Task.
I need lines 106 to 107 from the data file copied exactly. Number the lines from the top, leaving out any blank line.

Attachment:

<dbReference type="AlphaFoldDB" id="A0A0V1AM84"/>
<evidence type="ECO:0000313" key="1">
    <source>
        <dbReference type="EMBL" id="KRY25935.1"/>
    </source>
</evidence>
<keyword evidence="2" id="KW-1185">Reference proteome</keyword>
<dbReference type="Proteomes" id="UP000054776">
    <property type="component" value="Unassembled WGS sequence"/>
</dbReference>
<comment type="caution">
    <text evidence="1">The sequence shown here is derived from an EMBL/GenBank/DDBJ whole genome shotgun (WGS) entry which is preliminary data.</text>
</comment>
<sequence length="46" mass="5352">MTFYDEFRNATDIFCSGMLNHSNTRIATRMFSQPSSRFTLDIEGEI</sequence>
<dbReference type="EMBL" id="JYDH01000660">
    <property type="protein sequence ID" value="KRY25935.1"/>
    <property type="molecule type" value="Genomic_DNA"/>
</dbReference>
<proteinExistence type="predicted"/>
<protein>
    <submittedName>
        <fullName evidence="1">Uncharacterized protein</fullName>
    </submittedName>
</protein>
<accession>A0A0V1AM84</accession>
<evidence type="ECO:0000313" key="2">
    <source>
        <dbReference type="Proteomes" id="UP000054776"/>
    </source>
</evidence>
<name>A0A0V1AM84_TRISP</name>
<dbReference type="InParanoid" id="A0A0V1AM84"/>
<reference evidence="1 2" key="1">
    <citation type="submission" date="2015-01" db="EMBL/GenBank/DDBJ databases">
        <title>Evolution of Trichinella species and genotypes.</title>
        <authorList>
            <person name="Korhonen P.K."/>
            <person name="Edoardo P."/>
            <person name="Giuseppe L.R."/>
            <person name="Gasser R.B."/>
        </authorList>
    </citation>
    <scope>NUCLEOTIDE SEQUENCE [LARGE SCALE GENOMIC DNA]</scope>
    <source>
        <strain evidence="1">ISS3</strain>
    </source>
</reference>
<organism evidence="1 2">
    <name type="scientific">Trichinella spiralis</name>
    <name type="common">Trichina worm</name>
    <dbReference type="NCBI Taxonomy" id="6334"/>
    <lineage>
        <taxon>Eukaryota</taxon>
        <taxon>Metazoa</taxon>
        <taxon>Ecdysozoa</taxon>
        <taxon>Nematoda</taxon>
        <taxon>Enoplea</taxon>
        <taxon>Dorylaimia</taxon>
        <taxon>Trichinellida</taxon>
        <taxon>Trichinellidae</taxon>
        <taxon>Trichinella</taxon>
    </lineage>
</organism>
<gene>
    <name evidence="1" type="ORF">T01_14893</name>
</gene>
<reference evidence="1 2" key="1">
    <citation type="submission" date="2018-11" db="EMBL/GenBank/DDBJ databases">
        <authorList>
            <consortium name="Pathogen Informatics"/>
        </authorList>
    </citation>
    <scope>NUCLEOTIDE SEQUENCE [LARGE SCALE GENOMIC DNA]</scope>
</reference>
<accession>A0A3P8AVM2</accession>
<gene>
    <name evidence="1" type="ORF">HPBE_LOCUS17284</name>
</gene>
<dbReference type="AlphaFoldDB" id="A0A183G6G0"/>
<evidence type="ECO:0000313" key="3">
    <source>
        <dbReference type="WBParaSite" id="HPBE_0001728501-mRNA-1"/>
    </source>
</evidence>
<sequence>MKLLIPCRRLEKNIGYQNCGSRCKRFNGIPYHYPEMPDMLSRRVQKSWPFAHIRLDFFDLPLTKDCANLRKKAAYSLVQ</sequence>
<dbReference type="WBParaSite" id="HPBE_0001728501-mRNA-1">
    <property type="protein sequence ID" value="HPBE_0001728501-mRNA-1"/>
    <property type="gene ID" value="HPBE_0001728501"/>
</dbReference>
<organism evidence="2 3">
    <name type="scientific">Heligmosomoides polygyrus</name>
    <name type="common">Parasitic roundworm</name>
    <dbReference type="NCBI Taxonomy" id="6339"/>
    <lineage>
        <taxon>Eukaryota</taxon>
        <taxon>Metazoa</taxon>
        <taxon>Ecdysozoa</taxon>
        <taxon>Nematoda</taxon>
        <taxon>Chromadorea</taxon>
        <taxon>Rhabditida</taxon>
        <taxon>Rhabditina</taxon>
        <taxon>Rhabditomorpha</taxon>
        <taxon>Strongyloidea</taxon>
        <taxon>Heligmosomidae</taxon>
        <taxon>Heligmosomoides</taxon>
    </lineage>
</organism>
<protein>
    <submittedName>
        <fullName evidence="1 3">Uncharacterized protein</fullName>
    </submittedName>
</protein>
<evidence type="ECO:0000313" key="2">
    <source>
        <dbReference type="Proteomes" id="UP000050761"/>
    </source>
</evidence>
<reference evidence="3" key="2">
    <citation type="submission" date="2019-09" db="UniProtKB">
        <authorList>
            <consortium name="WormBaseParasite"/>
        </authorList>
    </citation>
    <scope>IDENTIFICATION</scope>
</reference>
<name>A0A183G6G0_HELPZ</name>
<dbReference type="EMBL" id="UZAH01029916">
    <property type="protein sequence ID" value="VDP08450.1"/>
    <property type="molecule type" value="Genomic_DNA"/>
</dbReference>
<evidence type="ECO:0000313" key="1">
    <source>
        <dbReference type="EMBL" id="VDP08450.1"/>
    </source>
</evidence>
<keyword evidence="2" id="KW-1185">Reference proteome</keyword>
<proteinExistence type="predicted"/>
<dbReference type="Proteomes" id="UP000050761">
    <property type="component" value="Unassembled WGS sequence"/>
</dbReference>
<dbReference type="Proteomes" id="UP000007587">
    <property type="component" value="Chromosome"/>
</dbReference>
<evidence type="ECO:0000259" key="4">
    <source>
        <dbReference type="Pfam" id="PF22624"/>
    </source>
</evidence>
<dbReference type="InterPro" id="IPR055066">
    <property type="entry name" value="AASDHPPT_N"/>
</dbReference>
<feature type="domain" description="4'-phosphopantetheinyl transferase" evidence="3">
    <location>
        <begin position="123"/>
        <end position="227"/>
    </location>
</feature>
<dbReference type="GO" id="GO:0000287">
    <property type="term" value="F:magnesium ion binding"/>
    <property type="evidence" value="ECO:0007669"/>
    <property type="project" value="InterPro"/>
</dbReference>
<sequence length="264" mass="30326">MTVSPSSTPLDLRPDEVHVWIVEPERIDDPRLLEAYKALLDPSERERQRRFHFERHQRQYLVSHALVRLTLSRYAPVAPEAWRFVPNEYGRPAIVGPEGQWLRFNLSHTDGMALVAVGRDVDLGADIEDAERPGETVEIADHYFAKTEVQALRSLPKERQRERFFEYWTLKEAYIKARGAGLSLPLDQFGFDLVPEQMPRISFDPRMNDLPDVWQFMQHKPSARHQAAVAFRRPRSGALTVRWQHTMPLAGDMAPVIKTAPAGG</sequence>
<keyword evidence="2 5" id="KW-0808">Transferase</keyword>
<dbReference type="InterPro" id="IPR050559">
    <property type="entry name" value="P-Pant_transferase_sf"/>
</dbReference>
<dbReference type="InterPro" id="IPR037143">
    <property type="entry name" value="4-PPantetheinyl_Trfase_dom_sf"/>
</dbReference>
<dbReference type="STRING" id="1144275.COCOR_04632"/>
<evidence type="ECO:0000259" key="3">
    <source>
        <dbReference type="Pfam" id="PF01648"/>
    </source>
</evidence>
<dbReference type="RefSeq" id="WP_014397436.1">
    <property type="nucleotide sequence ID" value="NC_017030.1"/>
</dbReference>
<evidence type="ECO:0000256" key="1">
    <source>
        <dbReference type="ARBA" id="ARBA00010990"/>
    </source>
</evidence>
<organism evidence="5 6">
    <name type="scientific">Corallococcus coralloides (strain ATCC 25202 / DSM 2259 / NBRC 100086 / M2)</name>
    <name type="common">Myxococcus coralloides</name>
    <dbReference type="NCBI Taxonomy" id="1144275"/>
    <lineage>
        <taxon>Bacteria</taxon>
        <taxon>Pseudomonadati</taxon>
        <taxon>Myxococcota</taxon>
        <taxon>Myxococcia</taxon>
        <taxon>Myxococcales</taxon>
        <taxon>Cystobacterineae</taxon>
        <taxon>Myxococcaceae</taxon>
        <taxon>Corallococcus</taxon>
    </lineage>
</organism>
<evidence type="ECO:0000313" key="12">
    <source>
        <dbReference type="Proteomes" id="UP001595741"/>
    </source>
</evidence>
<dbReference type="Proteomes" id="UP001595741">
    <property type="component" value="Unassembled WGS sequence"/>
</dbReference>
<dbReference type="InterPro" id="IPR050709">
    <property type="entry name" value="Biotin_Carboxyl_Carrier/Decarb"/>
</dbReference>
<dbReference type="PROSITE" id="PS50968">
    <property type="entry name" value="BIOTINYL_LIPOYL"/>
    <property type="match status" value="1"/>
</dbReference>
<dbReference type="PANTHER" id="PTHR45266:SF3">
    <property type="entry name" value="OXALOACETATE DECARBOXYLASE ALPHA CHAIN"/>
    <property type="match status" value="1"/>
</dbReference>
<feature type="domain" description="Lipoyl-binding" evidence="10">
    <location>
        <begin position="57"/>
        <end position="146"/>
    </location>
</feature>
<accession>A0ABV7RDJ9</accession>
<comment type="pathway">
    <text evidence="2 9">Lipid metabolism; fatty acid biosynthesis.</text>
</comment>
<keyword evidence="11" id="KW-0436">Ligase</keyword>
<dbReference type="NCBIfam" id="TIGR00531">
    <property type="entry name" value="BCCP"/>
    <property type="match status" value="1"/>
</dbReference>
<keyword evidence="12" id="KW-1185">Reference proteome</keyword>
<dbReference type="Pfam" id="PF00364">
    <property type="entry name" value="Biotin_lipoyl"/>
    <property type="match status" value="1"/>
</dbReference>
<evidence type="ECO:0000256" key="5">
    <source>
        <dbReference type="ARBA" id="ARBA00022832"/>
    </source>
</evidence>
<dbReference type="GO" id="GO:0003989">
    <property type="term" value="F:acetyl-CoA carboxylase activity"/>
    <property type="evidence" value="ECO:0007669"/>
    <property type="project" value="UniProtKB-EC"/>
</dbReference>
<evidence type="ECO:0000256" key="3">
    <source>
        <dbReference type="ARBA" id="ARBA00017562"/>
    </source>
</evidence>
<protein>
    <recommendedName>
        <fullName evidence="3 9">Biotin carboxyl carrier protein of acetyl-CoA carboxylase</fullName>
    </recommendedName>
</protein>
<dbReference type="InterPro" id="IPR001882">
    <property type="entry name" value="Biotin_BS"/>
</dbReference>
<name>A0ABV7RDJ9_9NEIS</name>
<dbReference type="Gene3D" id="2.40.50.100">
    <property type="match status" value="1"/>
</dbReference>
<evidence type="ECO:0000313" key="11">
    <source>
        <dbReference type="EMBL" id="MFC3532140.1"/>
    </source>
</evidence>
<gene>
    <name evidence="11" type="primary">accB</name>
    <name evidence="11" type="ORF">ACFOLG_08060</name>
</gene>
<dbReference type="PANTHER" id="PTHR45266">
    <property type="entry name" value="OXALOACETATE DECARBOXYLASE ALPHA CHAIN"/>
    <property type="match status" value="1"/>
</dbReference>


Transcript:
    </lineage>
</organism>